With the help of some solenoids, the Dancing Ghostbusters Toaster really topped off my Halloween costume this year!

Although I can't speak for the most recent reboot, the original films are classics. With all the recent hype, I figured what better Halloween costume than a Ghostbuster! Of course, it was pure instinct to take it a bit too far, so I built the Dancing Toaster from the 1989 sequel!

 


BOM:

 

Why?

When I thought of the idea for the Dancing Toaster, I figured what better way to teach viewers at home what a solenoid is and the proper use of one!

For this project, I used several solenoids, triggered at various times, to get my toaster groovin'. Although an Arduino was used, it really only contained simple code for triggering the solenoids. Most of the work was done by my strong power supply and the Adafruit motor-drive shield, which (as you can see in the video) is handy for driving solenoids as well.

With proper care, this could have been an analog project with individual buttons for each of the solenoids. Then you and your friends could see who could get it to flip over first! (Flip The Toaster™©.). The Arduino simply gave us more flexibility without the inconvenience of continuously hitting different buttons.

 

A simple push-pull solenoid!

 

How?

Some of my previous material has taught you how to use an Arduino, so for this project we're skipping right to the nitty gritty.

Solenoids are electromagnetic devices and are the driving force behind the toaster's dancing. When voltage is applied to the solenoid's winding, a magnetic field is generated. Solenoids are designed to concentrate this magnetic field along the interior of the winding, which is why the plunger forcefully moves when you apply voltage.

The solenoids used with the toaster are designed for 12V, and to ensure that we have plenty of power available for the solenoids, I used a hefty (8.5 amp) power supply. The Adafruit motor shield contains the high-current drive circuits that deliver power to the solenoids.

Driving a solenoid is not much different from driving a motor, so it's no surprise that the motor shield works just fine as a solenoid controller. The 12V supply is connected to the motor shield and the Arduino can be powered from a separate USB port or from the DC barrel jack—just as long as the "VIN Jumper" on the motor shield is not connected. All I had to do was plug each of the solenoids into an M-port on the shield, which can drive up to four separate DC motors (or solenoids).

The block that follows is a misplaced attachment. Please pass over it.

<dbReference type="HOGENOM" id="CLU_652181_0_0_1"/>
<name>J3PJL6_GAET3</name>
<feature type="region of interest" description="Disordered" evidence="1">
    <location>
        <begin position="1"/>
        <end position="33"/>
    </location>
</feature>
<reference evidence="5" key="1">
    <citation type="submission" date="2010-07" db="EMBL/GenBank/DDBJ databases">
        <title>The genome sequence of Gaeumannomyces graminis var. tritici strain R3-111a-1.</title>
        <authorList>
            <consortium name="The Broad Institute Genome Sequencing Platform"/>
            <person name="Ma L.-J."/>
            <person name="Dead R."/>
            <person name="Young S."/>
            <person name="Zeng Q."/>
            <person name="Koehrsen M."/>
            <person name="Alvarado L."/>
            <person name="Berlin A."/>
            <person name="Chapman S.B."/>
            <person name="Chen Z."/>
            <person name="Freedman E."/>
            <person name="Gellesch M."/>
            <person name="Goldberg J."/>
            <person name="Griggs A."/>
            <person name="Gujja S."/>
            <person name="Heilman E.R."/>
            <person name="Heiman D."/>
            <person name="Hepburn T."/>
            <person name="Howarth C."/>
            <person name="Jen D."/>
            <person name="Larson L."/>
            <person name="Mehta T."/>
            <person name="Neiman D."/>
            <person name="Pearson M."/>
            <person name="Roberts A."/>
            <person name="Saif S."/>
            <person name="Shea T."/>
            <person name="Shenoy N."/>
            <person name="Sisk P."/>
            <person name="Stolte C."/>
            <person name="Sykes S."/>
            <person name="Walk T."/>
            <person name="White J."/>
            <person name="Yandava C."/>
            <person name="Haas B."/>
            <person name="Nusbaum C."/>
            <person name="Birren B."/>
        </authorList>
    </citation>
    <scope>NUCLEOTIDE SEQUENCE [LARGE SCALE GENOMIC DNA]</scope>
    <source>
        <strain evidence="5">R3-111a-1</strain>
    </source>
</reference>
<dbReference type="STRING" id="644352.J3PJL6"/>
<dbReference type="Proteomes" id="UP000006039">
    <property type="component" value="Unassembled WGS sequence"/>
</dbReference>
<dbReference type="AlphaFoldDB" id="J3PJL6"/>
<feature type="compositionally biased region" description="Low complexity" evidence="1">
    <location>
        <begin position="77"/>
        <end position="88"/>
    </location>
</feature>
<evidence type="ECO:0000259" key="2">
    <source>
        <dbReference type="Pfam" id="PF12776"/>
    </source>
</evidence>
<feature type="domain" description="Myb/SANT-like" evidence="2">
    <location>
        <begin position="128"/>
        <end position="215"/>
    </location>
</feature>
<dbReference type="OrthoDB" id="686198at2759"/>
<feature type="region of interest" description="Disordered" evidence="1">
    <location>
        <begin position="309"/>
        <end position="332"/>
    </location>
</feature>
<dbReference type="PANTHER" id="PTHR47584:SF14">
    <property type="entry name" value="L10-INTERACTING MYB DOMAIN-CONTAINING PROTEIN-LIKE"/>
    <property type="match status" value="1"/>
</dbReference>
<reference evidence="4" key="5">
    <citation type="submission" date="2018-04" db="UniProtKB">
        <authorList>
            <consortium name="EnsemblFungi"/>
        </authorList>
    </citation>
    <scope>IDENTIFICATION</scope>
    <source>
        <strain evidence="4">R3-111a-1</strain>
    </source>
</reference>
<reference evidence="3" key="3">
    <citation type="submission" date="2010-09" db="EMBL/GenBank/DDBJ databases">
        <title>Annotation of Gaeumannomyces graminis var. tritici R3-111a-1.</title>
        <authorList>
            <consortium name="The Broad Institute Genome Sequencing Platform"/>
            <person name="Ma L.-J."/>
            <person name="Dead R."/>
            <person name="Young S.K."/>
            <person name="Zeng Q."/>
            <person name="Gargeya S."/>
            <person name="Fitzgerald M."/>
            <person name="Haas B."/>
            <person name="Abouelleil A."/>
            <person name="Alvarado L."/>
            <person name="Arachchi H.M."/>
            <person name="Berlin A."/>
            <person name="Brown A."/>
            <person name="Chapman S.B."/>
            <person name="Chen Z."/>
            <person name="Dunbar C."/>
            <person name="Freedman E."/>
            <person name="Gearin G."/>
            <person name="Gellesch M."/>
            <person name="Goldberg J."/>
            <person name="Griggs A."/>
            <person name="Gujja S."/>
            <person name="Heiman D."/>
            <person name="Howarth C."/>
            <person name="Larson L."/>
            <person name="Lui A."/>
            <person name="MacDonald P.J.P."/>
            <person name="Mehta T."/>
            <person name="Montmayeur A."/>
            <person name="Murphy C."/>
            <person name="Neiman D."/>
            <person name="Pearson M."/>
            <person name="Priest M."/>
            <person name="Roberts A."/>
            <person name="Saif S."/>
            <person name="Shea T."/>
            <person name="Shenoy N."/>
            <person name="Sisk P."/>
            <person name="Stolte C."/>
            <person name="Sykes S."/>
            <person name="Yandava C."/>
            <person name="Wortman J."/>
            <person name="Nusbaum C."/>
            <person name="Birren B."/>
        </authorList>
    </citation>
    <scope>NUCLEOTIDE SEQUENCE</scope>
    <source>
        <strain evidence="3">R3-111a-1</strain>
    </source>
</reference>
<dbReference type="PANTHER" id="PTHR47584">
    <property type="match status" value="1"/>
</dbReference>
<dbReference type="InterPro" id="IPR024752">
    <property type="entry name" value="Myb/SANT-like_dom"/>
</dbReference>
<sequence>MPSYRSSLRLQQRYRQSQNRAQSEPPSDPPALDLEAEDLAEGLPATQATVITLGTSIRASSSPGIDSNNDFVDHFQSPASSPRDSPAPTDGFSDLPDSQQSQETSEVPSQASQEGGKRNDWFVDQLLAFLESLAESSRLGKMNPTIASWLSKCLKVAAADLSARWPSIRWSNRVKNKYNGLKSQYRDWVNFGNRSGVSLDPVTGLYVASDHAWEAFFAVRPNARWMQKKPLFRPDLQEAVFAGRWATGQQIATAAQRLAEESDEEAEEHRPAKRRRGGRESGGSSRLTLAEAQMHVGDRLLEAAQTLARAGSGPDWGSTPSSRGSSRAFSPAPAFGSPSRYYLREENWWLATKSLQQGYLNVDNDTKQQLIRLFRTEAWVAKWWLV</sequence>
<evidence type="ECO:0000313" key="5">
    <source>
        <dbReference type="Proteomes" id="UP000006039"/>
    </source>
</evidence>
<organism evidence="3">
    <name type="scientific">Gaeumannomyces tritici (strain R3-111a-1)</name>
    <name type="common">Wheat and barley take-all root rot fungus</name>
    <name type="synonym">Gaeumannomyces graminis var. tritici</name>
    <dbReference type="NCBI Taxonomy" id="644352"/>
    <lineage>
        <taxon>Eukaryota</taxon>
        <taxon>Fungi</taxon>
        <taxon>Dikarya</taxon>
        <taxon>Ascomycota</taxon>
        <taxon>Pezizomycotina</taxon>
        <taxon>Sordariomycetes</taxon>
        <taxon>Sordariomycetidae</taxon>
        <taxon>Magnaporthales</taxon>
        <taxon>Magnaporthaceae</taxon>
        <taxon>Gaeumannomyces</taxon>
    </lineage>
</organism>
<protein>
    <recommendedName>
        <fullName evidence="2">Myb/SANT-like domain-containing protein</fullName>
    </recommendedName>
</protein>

The multipurpose Adafruit motor shield!

 

To get the toaster to jump around, I searched for the smallest and lightest toaster I could find, regardless of color (although the film's toaster is silver). The less weight my solenoids have to fight against, the better the dance moves! I hastily threw this prop together using 5-minute Gorilla Epoxy but you can do better than I did!

To save money on parts, I usually search through local second-hand stores for cheap, abandoned toys, props, and components. The toaster was only $1.60. Choosing a lightweight toaster and fairly strong solenoids ensured that I could get the toaster moving. I found a toaster with flat, metal interior walls, and an easy-to-remove bottom tray, making installation and ease-of-access a cinch.

The Arduino code is straightforward and just turns individual solenoids on and off at different times. Attach some solenoids to your mom's favorite toaster and play around with the code to see which combination of solenoid triggers gets your toaster jumping the most!

Solenoids are quite useful and sometimes overlooked. They can certainly do more than just bring a toaster to life. 

By choosing the right type of solenoid, you can pull or push a mechanical load. Solenoids are found in various everyday machines and mechanisms: car door locks, automated air and water valves, mechanical doorbells, dialysis machines, etc.

 

Pull-type vs. push-type solenoids. For more information on solenoids and how to use them, check out this article.

 

How are you going to use your solenoid?

My love for solenoids lifts me higher, and lifts my toaster higher too! While the toaster is a pretty ridiculous design, you can take the knowledge you now have and implement your own design! Maybe you can even incorporate a solenoid into your Halloween costume! And if your toaster starts moving on its own without the help of electronics, who ya gonna call!?

 

Other MIT-i Innovations:

 

Comments

1 Comment


  • sensacell 2016-10-30

    How about some simple transistor / FET solenoid driver circuit diagrams?
    A few words about driving an inductive load? Back EMF diodes?
    Not much harder than a “motor shield” and provides more insight into how these simple and useful devices work.